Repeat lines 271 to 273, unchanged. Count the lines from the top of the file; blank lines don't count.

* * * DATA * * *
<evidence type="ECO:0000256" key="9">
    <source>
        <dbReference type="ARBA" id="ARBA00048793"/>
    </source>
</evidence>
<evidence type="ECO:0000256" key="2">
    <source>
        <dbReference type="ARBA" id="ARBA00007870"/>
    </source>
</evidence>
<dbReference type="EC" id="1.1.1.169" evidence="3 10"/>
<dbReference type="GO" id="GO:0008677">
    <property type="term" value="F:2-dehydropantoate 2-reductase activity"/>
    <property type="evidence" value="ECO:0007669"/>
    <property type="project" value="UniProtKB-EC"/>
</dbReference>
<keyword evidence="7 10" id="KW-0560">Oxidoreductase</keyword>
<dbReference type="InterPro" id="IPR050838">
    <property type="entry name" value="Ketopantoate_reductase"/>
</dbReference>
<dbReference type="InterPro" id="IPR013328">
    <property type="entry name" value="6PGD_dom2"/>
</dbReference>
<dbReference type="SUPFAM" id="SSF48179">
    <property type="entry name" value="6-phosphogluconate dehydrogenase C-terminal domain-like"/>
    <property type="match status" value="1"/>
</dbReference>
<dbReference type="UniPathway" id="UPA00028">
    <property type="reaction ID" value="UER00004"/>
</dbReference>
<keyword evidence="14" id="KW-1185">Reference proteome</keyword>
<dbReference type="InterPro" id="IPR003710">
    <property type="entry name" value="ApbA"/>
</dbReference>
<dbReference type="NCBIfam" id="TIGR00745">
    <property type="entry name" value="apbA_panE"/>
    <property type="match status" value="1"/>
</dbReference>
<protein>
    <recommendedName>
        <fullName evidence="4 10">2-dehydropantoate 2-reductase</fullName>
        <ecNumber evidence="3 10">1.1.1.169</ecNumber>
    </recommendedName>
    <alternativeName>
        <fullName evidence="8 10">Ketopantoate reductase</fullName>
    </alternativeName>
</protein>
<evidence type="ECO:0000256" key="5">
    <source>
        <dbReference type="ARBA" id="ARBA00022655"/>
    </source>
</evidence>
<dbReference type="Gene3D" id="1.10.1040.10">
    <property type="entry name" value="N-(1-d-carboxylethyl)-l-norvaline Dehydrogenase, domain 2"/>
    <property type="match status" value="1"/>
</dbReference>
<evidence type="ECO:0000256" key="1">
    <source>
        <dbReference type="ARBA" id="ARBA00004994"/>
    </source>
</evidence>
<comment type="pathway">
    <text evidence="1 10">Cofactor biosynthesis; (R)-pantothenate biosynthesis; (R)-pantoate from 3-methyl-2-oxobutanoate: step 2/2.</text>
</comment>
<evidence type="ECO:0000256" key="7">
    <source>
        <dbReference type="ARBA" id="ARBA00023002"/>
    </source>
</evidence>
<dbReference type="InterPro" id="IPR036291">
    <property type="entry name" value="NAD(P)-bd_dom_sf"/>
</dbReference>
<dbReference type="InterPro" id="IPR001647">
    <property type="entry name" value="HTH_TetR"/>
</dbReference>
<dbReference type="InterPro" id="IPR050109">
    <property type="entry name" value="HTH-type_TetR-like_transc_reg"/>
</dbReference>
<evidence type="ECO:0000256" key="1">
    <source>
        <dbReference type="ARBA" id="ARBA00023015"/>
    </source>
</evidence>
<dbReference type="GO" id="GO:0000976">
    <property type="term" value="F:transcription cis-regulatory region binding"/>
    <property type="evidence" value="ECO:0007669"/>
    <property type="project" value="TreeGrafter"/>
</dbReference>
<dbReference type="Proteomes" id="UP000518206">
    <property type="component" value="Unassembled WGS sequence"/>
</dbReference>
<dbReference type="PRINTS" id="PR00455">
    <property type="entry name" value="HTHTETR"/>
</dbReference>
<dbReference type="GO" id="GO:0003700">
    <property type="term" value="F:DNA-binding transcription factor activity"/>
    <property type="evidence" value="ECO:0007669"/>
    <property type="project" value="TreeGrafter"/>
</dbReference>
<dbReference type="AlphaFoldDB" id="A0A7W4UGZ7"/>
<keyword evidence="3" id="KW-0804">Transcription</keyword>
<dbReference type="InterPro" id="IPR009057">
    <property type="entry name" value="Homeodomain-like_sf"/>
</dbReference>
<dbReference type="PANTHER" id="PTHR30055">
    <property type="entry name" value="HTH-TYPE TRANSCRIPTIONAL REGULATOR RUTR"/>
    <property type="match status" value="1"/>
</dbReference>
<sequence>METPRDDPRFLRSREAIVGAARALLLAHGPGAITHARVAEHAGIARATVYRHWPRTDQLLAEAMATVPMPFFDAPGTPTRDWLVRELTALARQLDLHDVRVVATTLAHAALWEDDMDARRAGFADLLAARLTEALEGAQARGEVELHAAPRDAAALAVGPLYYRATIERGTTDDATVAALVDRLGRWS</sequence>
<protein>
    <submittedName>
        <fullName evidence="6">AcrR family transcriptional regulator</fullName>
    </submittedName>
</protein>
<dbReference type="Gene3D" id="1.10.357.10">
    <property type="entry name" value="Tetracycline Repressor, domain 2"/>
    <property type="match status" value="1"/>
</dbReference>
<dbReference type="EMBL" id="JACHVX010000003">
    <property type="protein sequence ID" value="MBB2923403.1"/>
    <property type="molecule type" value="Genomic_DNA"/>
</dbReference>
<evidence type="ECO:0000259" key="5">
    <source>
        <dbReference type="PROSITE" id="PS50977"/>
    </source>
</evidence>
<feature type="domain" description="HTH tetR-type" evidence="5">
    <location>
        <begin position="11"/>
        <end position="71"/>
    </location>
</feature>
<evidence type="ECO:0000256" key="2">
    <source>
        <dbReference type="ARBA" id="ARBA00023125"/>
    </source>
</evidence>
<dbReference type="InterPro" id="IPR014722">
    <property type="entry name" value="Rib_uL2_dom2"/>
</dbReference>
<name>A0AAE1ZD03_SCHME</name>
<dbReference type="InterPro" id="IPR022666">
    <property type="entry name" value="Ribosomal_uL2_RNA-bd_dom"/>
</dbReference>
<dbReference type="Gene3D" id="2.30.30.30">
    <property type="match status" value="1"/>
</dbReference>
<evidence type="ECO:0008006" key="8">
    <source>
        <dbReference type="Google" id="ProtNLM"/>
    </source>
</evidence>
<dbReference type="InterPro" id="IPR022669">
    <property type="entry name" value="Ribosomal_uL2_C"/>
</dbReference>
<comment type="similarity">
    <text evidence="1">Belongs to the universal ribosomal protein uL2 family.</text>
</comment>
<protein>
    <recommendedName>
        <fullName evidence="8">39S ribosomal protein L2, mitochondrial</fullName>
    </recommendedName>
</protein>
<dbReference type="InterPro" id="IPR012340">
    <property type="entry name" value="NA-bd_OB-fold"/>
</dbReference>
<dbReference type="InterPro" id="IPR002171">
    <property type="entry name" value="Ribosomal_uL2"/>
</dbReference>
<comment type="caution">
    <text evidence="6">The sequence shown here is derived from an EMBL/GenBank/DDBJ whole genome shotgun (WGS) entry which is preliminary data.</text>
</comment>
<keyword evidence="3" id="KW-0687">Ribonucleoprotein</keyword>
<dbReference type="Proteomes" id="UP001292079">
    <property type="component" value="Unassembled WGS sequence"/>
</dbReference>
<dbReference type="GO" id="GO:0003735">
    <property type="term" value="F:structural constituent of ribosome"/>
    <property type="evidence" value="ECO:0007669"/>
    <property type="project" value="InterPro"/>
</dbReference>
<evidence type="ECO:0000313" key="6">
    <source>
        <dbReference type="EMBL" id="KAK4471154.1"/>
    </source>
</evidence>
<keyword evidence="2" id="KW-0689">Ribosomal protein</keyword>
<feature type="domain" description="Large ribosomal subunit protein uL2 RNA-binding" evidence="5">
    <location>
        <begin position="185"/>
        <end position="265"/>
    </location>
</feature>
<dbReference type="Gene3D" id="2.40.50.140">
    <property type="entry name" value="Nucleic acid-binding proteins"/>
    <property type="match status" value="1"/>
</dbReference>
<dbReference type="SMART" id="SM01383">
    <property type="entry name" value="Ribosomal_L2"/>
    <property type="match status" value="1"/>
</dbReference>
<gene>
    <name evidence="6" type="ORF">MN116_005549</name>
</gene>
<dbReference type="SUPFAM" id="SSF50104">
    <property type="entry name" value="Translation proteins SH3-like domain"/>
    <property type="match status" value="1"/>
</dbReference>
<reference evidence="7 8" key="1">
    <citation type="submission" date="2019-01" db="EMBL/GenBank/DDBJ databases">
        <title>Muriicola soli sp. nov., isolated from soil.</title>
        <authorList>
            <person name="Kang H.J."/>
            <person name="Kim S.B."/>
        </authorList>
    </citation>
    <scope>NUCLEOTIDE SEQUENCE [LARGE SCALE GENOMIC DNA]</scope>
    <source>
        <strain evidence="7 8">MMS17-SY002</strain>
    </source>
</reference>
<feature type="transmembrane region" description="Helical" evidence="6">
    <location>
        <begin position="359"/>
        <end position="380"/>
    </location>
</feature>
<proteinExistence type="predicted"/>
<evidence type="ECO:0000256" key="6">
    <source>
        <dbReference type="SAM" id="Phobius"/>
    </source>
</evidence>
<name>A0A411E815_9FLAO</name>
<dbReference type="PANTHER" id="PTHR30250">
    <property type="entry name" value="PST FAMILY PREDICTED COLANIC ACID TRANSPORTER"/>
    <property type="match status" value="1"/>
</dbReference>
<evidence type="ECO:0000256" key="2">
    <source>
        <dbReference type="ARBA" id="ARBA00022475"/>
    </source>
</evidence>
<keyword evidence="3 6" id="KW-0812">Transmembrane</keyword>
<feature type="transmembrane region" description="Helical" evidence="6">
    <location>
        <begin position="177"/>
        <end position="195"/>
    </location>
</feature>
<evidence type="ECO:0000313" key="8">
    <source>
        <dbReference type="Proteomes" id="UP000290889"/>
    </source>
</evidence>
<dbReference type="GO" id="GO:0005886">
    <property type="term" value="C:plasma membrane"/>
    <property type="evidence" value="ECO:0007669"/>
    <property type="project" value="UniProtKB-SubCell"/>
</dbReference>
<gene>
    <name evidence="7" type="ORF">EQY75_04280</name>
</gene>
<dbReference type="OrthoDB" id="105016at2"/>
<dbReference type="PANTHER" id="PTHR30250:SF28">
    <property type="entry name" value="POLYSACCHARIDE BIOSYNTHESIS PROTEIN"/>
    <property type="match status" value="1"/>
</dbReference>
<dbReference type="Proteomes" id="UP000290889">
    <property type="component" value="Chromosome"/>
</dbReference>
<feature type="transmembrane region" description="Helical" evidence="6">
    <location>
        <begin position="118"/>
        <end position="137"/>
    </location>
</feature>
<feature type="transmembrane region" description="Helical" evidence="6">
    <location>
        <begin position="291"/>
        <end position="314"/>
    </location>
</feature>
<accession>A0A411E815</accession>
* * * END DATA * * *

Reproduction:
    <property type="component" value="Chromosome"/>
</dbReference>
<feature type="transmembrane region" description="Helical" evidence="6">